I love making stuff. I especially love making stuff out of junk–or upcycling. I find the amount of things people can make from trash fascinating. I tried one upcycling program out over the summer. I had a whole bunch of toilet paper and paper towel tubes that I had collected and I had all these amazing projects that the kids do with them. I wanted to give them ideas and then have them take the reins. I didn’t want to tell them exactly what to do. I wanted them to use their creativity and their imagination. When I explained the concept of the class, and set them loose, they just stared at me, lost as to how to proceed. And then one of the participants raised a hand and asked, “So what do you want us to do exactly?”
I was flabbergasted. As a kid, I hated being spoon-fed projects. I never wanted to do what everyone else was doing and I hated waiting around when we were all doing the same activity but at different speeds. I liked the freedom and encouragement to have my own ideas and to run with them. So when my kids just stared at me like deer in the headlights, I knew my mission. I had to get them comfortable with experimenting, with trying (and failing), with being bold.
I don’t know where the fostering of independence and the encouragement of exploration is being lost–but mark me, it is being lost. I get too many, “Oh no Miss Molly, I can’t do that”s when it comes to cutting things with x-acto knives, or threading needles, or pouring hot water into cups.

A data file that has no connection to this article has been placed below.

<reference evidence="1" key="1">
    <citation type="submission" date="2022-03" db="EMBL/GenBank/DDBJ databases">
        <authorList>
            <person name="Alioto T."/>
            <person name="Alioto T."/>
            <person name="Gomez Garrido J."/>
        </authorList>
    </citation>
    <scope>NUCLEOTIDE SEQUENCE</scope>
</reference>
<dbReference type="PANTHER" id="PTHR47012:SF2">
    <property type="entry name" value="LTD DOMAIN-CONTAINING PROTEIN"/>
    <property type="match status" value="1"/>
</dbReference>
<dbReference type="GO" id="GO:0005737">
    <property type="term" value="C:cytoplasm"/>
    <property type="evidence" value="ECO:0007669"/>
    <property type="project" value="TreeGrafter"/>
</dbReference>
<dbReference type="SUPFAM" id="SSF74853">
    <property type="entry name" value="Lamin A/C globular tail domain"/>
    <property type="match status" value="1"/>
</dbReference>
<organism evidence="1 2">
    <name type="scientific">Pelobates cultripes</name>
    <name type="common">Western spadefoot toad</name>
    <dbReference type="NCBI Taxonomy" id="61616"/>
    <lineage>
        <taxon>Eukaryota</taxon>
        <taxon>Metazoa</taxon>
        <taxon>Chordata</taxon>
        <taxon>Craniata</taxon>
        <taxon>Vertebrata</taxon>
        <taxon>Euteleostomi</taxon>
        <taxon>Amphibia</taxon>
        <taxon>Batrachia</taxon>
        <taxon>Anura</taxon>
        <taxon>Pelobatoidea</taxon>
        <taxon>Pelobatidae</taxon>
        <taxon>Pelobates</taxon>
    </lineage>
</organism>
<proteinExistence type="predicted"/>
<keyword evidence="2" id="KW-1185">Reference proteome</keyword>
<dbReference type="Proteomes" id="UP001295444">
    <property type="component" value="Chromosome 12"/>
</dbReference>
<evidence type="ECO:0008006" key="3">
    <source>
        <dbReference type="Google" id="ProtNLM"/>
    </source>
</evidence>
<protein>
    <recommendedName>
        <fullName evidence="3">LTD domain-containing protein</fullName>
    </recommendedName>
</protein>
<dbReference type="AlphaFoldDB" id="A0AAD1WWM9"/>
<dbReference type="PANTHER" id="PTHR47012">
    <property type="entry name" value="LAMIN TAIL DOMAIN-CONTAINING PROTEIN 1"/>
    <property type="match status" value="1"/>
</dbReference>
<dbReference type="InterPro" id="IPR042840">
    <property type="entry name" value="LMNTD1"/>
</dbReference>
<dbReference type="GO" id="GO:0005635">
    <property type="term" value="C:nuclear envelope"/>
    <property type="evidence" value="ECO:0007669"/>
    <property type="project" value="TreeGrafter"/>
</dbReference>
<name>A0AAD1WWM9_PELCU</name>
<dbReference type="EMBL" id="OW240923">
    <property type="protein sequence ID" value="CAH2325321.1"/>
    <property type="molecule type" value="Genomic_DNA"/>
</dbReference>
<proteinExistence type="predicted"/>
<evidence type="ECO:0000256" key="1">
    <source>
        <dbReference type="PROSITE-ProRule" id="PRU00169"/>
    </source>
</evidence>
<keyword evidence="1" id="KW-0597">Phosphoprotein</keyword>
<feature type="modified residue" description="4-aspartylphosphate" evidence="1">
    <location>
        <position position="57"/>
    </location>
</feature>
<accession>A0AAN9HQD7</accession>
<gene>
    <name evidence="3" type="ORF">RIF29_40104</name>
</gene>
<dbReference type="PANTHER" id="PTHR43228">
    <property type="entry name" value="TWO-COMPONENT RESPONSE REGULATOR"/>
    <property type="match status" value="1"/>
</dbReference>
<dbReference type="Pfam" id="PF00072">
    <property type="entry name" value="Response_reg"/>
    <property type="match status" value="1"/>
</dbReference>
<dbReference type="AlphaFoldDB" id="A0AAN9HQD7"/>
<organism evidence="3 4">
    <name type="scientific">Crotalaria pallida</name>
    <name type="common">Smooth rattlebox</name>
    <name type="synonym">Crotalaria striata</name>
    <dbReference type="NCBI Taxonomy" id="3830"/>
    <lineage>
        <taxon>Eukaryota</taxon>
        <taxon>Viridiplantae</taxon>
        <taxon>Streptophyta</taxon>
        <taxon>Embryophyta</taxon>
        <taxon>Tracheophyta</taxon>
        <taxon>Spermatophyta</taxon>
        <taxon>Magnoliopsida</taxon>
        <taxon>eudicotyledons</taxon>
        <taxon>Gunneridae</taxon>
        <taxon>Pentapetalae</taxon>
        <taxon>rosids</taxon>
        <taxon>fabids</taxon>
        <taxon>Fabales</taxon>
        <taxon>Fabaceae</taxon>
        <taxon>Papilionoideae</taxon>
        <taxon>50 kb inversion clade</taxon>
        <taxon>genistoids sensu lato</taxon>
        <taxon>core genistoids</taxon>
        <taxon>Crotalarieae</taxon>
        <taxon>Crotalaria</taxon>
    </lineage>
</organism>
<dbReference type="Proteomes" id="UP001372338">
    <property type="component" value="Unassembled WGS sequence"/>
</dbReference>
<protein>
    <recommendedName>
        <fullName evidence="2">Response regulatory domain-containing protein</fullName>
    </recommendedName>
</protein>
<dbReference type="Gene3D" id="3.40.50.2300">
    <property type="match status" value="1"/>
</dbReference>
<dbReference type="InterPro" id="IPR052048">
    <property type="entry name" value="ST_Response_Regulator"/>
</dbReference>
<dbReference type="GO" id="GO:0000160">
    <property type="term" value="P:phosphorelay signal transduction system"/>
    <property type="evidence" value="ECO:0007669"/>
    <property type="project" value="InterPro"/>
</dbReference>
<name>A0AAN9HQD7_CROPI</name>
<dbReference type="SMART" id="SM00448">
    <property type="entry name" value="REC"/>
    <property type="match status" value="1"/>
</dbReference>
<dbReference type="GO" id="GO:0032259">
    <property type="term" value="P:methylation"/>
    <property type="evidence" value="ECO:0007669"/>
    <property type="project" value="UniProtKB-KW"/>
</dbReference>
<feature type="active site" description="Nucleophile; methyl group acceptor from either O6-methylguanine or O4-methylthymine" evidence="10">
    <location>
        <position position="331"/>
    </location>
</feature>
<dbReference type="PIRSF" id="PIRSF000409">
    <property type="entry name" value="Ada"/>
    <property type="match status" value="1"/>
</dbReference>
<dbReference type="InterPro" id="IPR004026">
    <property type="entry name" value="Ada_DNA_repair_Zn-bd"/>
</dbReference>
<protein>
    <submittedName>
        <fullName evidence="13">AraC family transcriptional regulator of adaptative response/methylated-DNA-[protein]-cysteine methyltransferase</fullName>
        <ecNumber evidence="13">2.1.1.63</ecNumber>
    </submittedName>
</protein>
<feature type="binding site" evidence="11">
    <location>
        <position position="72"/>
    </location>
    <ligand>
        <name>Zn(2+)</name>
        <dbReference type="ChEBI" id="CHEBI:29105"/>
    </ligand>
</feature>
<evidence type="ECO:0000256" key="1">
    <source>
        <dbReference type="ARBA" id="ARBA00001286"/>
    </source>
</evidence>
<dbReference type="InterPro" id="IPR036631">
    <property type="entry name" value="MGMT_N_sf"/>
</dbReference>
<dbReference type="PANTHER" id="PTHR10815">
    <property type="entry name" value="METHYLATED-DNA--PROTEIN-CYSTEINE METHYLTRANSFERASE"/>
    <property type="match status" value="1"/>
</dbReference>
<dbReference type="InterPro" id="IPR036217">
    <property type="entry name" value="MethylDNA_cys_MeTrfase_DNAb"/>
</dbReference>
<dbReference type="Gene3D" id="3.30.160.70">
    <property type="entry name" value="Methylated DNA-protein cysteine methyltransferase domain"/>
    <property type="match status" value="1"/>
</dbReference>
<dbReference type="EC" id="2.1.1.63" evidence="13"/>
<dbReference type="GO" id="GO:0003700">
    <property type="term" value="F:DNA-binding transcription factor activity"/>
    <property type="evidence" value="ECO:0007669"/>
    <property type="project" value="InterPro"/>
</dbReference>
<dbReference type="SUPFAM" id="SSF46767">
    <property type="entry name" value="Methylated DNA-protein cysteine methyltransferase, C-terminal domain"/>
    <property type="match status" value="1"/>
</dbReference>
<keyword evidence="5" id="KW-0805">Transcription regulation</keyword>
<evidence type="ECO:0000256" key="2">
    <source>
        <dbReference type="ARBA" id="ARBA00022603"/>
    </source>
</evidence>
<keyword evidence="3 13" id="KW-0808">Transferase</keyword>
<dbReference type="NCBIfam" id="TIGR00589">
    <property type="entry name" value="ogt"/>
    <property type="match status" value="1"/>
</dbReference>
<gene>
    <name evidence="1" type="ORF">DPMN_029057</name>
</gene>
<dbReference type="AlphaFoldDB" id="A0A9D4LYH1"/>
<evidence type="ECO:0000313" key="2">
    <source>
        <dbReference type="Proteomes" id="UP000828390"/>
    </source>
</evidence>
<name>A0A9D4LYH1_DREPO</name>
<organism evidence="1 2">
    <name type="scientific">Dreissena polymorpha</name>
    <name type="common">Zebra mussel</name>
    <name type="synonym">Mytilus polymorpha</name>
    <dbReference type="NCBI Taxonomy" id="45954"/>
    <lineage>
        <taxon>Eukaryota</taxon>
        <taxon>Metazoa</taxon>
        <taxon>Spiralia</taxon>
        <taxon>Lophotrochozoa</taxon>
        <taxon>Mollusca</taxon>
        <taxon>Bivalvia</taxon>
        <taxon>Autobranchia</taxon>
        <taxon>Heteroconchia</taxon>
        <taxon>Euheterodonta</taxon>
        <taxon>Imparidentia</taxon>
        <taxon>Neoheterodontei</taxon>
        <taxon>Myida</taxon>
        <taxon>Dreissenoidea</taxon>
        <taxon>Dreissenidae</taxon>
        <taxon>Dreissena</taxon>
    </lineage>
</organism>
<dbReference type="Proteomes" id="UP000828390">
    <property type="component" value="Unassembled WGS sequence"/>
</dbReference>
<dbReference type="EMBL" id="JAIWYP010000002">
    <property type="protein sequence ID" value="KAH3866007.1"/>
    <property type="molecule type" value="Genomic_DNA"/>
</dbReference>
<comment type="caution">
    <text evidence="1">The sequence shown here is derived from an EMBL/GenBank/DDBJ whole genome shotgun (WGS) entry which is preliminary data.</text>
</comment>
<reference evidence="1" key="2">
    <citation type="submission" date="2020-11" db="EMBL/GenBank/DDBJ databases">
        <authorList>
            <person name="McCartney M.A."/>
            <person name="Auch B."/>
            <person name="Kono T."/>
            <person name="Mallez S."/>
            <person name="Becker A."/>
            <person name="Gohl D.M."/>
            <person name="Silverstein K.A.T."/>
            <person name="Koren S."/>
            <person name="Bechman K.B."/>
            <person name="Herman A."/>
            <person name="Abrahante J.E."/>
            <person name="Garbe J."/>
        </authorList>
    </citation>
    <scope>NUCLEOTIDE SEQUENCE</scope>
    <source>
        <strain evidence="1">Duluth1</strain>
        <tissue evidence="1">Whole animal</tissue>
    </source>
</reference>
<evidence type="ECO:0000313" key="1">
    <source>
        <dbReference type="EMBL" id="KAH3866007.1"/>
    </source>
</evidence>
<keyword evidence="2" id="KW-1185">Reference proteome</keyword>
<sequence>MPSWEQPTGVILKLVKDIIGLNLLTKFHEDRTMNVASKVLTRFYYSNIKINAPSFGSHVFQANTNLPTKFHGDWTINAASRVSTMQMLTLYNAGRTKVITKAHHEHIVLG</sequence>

I can understand the hesitation if the kids were under 9 and I wasn’t supervising, but the kids I am doing these projects with are 10 to 12. At that age, I was being left home alone, given tools and told to build a wall, and cooking for myself and my family. I realize my upbringing is different from most, but still…pouring hot water?
So, when I had an idea for a simple metal working program, I thought this would be the perfect opportunity to give the kids the opportunity to branch out. I had a bunch of metal silverware that I wanted the kids to create objects with using hammers, pliers, and brute strength.
As a precaution, I made up 6 or so projects that they could do. I limited their choices, but still gave them choices. I also told them that I was not doing the projects for them. If they got stuck, I explained what they had to do to continue, but didn’t do the step for them.
Apparently that is exactly what they needed. They worked with the ideas I gave them, but made each project uniquely their own, which was absolutely awesome to see. There were only a few cases of “Miss Molly I can’t” which I quickly pointed out that were not the case. One little girl was saying she couldn’t do it, as she was doing it. I told her to step back and look. Once she got that perspective, she gained the confidence to continue.
These are some of the objects we made out of forks and spoons.
We have a a four legged octopus, a twisted fork holding a stone, and fork bracelet and a spoon handle ring. Their pieces came out great. They were really creative, and took my ideas to the next level. It was fantastic to see. And they had a great time. When they showed their parents what they made, they were impressed, which is always great to see.
Moral of the story: If at first you don’t succeed, tweak your idea and keep trying!